- Sahih Bukhari, Book 8, Number 430

February 25, 2011


Karmakin, on the About "magic underwear" diary, wrote:

A good example is our cultural use of "god-fearing" as meaning a upstanding individual. (Ugly term really if you think about it)...

Now my purpose in writing this essay is not to call Karmakin out, but to give my reasons as to why "God-fearing" is, at least to me, a beautiful term.

One of the problems with the English language is that, although it is an extremely flexible language, it occasionally suffers from a blurriness of expression. The classic example is that of "hot." For example, your friend is eating Mexican food and he or she says the food is "hot." "Hot hot or spicy hot?" you might ask. But if you spoke Bahasa Melayu, the Malay language, the friend would have originally said that the food was either panas (of a hot temperature) or padas (spicy hot). There would have been no linguistic confusion to begin with.

Arabic has a similar differentiation with regard to the word "fear." In Arabic, the word for what could be considered normal "fear," the "emotion caused by [an] actual or perceived danger or threat" (per Wiktionary), comes from the root خ و ف (khā wāw fā). The word for "fear" that comes from this root is "khawf." (The only other primary word that comes from this root that is used in the Qur'an is "threaten.") An example of a Qur'anic verse that uses "khawf" is 2:62:

Those who believe (in the Qur'an), and those who follow the Jewish (scriptures), and the Christians and the Sabians,- any who believe in God and the Last Day, and work righteousness, shall have their reward with their Lord; on them shall be no fear, nor shall they grieve.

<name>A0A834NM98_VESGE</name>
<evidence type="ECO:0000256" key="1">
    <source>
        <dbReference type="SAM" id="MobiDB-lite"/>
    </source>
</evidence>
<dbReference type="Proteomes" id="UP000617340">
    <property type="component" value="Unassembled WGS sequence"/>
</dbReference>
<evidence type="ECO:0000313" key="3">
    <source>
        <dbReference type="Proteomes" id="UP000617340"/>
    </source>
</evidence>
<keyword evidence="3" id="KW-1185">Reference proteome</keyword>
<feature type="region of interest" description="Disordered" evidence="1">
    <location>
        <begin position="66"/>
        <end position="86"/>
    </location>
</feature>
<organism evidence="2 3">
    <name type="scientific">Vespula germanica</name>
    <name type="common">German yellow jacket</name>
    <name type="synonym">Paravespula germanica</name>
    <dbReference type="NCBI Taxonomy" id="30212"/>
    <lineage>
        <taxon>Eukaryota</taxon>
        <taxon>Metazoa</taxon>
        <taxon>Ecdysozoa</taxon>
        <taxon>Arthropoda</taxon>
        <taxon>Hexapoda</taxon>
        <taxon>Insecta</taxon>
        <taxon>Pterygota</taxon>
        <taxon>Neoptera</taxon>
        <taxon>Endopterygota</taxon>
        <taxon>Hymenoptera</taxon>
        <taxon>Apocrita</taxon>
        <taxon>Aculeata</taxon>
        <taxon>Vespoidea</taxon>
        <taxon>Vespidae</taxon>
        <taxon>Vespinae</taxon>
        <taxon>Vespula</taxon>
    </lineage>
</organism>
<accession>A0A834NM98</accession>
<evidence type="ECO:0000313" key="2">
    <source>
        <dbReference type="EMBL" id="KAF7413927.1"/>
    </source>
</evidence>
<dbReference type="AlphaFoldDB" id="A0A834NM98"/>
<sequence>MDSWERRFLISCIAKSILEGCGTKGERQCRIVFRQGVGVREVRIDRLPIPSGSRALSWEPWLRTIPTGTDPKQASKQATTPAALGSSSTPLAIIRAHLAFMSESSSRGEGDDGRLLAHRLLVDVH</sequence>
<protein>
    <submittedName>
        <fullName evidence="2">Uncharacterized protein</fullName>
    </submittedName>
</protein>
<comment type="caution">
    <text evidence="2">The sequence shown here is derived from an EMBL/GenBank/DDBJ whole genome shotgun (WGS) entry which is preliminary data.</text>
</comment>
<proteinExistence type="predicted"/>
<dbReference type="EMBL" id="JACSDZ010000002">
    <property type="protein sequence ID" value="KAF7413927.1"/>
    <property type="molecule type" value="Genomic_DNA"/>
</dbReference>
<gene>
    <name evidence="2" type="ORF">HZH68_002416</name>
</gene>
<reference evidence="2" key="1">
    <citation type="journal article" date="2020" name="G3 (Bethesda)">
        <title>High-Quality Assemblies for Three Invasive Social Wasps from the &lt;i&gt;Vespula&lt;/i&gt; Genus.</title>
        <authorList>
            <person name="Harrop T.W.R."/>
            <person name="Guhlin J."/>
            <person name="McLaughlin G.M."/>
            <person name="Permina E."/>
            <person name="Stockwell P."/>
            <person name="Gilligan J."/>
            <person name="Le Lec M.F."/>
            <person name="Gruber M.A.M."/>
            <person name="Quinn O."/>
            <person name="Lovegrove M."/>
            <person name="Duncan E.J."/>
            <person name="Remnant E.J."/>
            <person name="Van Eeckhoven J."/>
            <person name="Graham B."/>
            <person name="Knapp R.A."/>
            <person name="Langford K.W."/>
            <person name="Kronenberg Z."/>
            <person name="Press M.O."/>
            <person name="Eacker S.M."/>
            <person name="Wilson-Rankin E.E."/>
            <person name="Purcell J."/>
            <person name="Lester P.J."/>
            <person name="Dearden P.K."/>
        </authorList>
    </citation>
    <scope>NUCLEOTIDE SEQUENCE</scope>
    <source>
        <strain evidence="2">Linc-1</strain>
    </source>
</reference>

The Muslims, Christians, Jews, Sabians and any others who meet the conditions listed in this verse would not fear the potential physical torment of hell because, insha'allah, they would be going to jannah (heaven) instead.

However, when the Qur'an talks about "fearing Allah (swt)," the root normally used is و ق ي (wāw qāf yā). The most prominent word that comes from this root is taqwa; however, the meaning of taqwa is somewhat more complex than simply "fear" in the sense of "extreme veneration or awe." According to the Quranic Arabic Corpus, a fantastic concordance of the Qur'an produced by the University of Leeds (UK), taqwa has a number of meanings, including "protect," "righteous" and "righteousness," "save," "piety," "God-conscious" and, of course, "fear."

But the word taqwa, even among Muslims, can be difficult to fully comprehend. A number of people over the centuries have tried to define or describe taqwa. Yusuf Ali (1872-1953), an Indian translator of the Qur'an into English, wrote that the fear with regard to the fear of Allah (swt) should be "the reverence which is akin to love, for it fears to do anything which is not pleasing to the object of love" (footnote 427 to verse 3:102).